CHARLESTON, W. Va. (CBS) -- The new reality show "Buckwild" premiered on MTV Thursday night. It features young people having a good ol' time, but some say it sends the wrong message.
Welcome to the new "Jersey Shore," 500 miles away in Charleston, West Virginia.
For six weeks this past spring, Melissa Whitman and her family lived across the street from guys and girls going "Buckwild."
It's MTV's latest series, and for the Whitmans, the only thing worse than the late night noise is confrontations like one between a cast member and a neighbor.
"I watched the producer actually talk to the lady and tell her exactly how he wanted her to come off on film," said Whitman. "I guess they thought that we were all uneducated."
Waitresses at the First Watch Diner are angry that West Virginians and their state are being portrayed as rowdy rednecks.
"It just feeds into all the stereotypes about West Virginia," said one waitress.
Reporter: "So, if I were going to do a real reality show about West Virginia, what would it look like?"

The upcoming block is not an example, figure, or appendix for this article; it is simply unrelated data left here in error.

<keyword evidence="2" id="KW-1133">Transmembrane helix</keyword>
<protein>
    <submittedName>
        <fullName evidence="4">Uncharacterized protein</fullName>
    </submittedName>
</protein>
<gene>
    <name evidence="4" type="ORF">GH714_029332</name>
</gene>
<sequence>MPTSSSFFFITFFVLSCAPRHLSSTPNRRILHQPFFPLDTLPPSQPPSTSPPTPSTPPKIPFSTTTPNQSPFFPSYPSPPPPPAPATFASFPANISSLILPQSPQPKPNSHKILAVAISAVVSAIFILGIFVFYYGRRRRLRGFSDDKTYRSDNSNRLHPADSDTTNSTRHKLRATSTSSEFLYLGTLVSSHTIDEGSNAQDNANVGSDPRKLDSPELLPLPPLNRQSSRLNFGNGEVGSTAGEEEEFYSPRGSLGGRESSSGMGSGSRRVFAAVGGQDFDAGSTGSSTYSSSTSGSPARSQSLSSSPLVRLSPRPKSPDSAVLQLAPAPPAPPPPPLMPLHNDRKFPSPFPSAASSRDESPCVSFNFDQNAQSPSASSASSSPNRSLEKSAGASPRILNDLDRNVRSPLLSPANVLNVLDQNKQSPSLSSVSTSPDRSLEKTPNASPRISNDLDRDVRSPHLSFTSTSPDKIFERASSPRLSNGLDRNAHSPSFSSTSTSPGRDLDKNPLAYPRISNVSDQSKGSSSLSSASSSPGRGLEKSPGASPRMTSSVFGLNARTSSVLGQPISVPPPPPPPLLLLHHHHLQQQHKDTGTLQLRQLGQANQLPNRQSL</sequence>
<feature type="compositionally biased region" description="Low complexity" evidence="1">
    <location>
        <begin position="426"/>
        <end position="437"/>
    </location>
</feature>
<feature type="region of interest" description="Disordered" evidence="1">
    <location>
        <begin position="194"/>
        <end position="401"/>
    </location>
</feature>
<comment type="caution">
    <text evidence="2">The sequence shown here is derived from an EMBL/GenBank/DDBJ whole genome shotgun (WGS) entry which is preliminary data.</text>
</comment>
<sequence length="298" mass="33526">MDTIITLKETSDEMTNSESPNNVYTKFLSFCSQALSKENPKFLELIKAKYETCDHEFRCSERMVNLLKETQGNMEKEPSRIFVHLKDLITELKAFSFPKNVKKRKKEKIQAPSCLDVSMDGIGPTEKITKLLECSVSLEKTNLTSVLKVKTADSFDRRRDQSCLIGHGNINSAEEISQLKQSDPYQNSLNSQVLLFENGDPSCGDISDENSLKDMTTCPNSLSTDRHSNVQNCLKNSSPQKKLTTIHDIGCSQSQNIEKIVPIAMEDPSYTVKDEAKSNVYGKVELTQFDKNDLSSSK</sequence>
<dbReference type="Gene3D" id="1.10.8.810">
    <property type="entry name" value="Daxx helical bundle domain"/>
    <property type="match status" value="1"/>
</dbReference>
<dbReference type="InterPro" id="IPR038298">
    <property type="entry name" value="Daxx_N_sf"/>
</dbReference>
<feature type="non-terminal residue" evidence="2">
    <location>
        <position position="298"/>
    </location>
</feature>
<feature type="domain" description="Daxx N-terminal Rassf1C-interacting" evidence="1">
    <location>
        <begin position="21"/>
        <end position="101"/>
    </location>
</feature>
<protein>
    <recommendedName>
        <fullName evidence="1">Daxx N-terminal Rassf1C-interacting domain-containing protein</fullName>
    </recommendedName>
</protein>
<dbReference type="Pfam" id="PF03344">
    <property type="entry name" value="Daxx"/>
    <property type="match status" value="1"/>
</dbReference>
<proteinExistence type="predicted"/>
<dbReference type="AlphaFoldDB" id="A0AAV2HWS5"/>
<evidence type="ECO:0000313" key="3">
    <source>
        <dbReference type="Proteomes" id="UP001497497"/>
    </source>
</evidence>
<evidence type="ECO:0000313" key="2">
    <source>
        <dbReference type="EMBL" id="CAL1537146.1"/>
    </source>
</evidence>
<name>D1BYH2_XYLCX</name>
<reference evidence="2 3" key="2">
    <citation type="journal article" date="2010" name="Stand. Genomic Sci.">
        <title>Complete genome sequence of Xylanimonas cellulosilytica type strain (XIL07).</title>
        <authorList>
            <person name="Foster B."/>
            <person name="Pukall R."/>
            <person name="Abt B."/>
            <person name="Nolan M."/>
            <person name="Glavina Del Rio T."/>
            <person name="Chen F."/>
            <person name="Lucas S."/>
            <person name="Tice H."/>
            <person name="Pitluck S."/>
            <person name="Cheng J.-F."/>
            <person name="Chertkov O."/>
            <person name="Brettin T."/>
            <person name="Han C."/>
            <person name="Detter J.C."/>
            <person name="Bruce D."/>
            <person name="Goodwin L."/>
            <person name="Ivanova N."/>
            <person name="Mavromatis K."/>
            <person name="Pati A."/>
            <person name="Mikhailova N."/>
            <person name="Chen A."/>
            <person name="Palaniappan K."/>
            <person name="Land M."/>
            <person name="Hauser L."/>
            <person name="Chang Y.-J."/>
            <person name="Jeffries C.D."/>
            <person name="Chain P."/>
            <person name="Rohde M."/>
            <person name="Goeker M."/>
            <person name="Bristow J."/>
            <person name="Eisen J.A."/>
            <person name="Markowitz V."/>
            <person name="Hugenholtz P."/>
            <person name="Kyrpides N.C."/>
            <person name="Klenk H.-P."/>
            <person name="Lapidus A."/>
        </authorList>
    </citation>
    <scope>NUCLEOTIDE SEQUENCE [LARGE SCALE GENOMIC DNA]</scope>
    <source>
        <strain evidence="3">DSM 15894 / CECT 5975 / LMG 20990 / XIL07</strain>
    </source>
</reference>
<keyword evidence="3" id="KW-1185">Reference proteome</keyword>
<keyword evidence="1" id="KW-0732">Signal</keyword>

"You'd have a lot of hard working people that provide for their families, and do what they have to do, sometimes that means working two or three jobs," said another waitress.
Before he was mayor of Charleston, Danny Jones was the county sheriff overseeing Sissonville. It's here, 15 minutes outside of Charleston, where much of the action in "Buckwild" takes place.
"You can find all kinds of people living in Sissonville, W.Va., and they're not people like that are going to be portrayed in 'Buckwild,'" said Mayor Jones.
Sound familiar? It should.
"They're not from New Jersey," said N.J. Gov. Chris Christie in Nov. 2011 of the hit MTV show "Jersey Shore." "They parachuted these losers in."
Like the Garden State's famously feisty governor; W.Va. Sen. Joe Manchin has also denounced MTV's version of reality.
"In no way, shape or form is this reality; and definitely not reality in West Virginia," said Sen. Manchin.
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